What Not To Say

Coffee and I do not have  relationship.
At all.
Not everyone is OK with women in ministry. Well, that was an understatement to begin with. Always start with the obvious and go from there.

I remember the first time I realized this. I was on summer break after my sophomore year of college. The pastor had invited me into the pulpit on a Sunday morning to talk about what I’d been doing in school and what I felt God calling me to do. When I mentioned that I felt called into ministry, he asked what sort. As a joke, I replied, “I don’t know. Maybe I’ll take your job.”

This was not received as a joke. (It was by him—he was a wonderful, kind, and honest man. Wherever you are, Gerry Robertson, you are one of the best men I’ve ever known.) There was silence in the congregation like you would hear after an announcement that California had dropped into the ocean. I didn’t know why. As a new Christian, I knew none of the cultural norms. I had no clue that, for some denominations, women could not be pastors. I barely had an idea what denominations were.

In the ensuing years, I’ve met people with whom I’ve disagreed on this issue who were gracious thoughtful people, and I’ve met those who were . . . not. I’m not here to debate who is right and who is wrong. I could do a series of posts on that—but I don’t particularly want to.

What I’m going to offer are a few tips for talking about it together. There are ways to talk to women in ministry and ways not to, no matter which side you fall on. There are things to say and things not to say. If we all want to veer toward the gracious and thoughtful side, even while disagreeing, here I offer:

Five things not to say to a woman in ministry

(And yes, all of them have been said to me. All of them.)

Yes, I know where my spoons are. Usually. But not
anyone else’s.

Where are the serving spoons in the church kitchen?

I don’t know. I also don’t know how to turn on the oven or make the coffee. Honestly—I don’t. You would not want me to make the coffee. Unless you’re going to ask the male pastor the same questions, don’t ask me. Being female does not equate to knowing my way around the kitchen by some cosmic genetic cooking code. (If there is a genetic cooking code, I so did not get it.)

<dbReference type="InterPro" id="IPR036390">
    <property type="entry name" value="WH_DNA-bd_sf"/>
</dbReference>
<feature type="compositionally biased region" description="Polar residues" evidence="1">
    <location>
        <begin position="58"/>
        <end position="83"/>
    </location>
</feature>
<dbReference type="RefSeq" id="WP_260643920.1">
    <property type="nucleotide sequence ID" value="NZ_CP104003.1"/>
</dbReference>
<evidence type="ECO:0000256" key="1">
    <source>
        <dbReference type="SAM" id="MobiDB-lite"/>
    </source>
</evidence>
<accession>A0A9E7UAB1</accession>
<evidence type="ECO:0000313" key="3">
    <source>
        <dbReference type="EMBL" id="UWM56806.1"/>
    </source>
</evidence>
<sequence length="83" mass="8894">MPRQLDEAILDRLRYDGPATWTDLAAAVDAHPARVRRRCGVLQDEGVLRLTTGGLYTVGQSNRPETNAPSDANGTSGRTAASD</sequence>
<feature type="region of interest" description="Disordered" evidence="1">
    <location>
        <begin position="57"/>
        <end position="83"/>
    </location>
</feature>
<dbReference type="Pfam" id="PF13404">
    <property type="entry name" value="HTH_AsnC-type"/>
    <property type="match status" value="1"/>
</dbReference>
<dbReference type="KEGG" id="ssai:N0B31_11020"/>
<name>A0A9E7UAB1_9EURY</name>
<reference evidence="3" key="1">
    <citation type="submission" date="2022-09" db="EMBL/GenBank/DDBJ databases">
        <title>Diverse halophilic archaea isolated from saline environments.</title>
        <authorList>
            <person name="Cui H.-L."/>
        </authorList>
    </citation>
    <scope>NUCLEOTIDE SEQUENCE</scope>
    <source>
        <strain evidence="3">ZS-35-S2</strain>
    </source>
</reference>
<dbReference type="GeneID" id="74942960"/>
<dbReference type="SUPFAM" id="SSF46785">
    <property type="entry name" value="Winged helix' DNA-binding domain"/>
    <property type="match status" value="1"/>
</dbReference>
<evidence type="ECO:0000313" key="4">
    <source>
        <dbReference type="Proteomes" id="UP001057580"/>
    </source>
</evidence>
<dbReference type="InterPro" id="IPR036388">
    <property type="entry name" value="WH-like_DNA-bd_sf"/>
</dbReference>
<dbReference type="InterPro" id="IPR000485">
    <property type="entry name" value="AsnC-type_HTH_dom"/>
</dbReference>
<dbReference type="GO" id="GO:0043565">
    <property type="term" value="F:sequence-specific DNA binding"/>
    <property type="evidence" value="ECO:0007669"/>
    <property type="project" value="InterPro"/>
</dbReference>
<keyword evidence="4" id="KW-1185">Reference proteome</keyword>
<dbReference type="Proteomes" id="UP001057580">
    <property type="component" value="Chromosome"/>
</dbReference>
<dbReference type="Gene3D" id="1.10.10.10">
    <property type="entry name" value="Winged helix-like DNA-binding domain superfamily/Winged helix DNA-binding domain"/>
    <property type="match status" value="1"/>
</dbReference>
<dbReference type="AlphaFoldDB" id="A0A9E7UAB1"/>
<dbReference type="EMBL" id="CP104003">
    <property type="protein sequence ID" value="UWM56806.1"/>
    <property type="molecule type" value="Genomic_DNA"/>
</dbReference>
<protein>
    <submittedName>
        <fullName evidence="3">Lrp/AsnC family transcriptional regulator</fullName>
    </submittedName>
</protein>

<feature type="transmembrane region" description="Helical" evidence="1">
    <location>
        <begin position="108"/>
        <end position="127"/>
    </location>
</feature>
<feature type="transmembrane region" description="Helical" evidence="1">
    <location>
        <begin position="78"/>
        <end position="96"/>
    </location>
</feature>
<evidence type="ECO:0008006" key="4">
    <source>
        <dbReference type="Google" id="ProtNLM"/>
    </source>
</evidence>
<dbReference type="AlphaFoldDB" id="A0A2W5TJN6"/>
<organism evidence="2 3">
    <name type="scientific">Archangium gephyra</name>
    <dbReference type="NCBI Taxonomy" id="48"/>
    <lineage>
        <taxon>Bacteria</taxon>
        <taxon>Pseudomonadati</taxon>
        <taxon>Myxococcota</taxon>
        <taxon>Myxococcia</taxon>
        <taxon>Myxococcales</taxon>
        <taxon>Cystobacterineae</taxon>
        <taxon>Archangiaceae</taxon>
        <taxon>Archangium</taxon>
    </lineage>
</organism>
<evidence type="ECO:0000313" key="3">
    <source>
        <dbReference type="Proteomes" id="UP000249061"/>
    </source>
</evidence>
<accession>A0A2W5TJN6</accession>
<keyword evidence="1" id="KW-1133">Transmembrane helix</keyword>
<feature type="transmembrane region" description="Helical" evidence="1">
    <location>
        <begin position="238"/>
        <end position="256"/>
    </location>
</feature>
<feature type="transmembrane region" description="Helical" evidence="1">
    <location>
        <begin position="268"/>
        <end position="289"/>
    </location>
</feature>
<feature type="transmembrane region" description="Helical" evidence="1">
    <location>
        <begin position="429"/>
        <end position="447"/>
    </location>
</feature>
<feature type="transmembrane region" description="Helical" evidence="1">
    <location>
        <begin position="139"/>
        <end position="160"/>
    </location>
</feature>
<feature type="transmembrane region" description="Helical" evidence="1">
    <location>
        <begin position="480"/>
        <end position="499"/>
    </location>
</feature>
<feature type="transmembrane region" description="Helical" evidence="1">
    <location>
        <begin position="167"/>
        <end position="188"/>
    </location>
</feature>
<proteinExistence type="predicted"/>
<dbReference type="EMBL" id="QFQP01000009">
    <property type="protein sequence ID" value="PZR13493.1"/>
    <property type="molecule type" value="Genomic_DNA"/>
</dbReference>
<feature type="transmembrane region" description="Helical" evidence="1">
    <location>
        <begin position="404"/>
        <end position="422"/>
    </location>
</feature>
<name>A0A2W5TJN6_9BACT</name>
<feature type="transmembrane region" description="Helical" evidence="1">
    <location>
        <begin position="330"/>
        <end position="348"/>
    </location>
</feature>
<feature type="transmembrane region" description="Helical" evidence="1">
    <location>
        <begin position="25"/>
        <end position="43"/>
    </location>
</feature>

So, your degree is in Children’s Ministry?

There is a reason my first career was high school teaching. I love interacting with teens. I love interacting with kids under ten solely on an individual basis. An entire room full of them? I think I’d rather take a job selling frostbite balm in Panama.

So no, my MDiv is in theology, in fact. Just like the question above, if you would not dream of asking my male colleagues this, don’t ask me. Try, “Is there a particular area of ministry you’re passionate about?” That opens a door for us to talk about so many things.

Is your husband a pastor, too, then?

Assumption underlying this question: You could not/should not do this alone; therefore, the only possible option is if you’re helping your husband. It’s so much fun when we are introduced in groups. Inevitably, as soon as they hear, “This is Pastor Richardson,” people turn to my husband and say, “So tell me about your church. What kind of ministry do you do?” At which point my husband, having a good sense of humor, says, “Well, I cut peoples’ throats for a living.” (He’s a surgeon—just making that quite clear.) “But you should probably ask my wife about the church.”